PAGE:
Kevin Young, Ph.D., Named Chair of Microbiology and Immunology in UAMS College of Medicine

By Amy Widner

Young has served as a professor in the department since 2009. He succeeds Richard P. Morrison, Ph.D., who became the college’s executive associate dean for research Aug. 1.

“Dr. Young is an accomplished, well-funded scientist who will ensure that the Department of Microbiology and Immunology continues its outstanding trajectory in research, scholarly work and education,” said Pope L. Moseley, M.D., executive vice chancellor at UAMS and dean of the College of Medicine.

Young has received more than $6.4 million from the National Institutes of Health (NIH) over the past two decades for his innovative research into bacterial cell walls, which could lead to new classes of antibiotics with longer effective life. He has been continuously funded for the past 32 years with more than $10 million in grant funding from federal agencies, national organizations and the pharmaceutical industry.

Young has focused his research on a pivotal step in the process of bacterial cell division, at which point bacteria are more vulnerable to antibiotics. He has served on numerous NIH and other federal agency panels that review grants or conduct advisory activities relating to research. Young has published extensively in prominent scientific journals. He serves on the editorial board for the Journal of Bacteriology and is a past member of the advisory boards for Molecular Microbiology and Microbe.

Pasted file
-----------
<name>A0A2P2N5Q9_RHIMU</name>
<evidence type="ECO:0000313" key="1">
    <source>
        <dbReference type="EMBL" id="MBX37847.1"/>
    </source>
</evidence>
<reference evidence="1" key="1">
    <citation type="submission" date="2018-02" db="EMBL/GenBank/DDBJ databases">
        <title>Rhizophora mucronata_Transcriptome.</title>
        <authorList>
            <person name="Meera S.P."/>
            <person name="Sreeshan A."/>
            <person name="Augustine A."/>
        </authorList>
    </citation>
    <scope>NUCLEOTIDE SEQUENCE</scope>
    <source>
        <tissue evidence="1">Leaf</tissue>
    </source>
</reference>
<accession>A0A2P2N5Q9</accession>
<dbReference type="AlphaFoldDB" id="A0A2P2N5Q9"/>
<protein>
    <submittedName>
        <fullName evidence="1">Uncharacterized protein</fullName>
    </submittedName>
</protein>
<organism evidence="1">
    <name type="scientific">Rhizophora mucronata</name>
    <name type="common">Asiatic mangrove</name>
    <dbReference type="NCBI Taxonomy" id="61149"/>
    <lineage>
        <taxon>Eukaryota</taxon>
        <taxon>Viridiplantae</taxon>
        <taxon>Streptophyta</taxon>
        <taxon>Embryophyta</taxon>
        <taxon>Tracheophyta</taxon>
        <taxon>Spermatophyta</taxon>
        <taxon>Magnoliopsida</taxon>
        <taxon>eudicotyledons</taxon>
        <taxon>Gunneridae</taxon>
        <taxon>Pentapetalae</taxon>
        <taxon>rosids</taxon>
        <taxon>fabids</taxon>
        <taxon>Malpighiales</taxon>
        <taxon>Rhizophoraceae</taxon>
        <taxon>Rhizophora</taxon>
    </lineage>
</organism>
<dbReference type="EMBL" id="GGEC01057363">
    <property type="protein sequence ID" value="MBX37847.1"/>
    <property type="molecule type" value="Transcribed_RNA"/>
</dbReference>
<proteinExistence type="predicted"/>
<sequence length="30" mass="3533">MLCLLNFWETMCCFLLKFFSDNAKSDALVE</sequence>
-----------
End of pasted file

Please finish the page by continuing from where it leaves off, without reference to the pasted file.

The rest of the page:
At UAMS, Young has served on numerous committees in support of research programs as well as the scientific advisory committees for faculty members, graduate students and post-docs. He has chaired the Promotion and Tenure Committee in the Department of Microbiology and Immunology since 2013. He received the Red Sash Award for teaching from senior medical students in 2016.

Young received his doctorate in microbiology at the University of Oklahoma in Norman in 1981. He completed postdoctoral work in the Department of Medical Biochemistry at Texas A&M College of Medicine in 1981-1983 and in the Department of Molecular Biology at the University of California at Berkeley in 1983-1985.



UAMS is the state’s only health sciences university, with colleges of Medicine, Nursing, Pharmacy, Health Professions and Public Health; a graduate school; hospital; northwest Arkansas regional campus; statewide network of regional centers; and six institutes: the Winthrop P. Rockefeller Cancer Institute, Jackson T. Stephens Spine & Neurosciences Institute, Harvey & Bernice Jones Eye Institute, Psychiatric Research Institute, Donald W. Reynolds Institute on Aging and Translational Research Institute. It is the only adult Level 1 trauma center in the state. UAMS has 2,727 students, 822 medical residents and five dental residents. It is the state’s largest public employer with more than 10,000 employees, including 1,200 physicians who provide care to patients at UAMS, its regional campuses throughout the state, Arkansas Children’s Hospital, the VA Medical Center and Baptist Health. Visit www.uams.edu or www.uamshealth.com. Find us on FacebookTwitterYouTube or Instagram.

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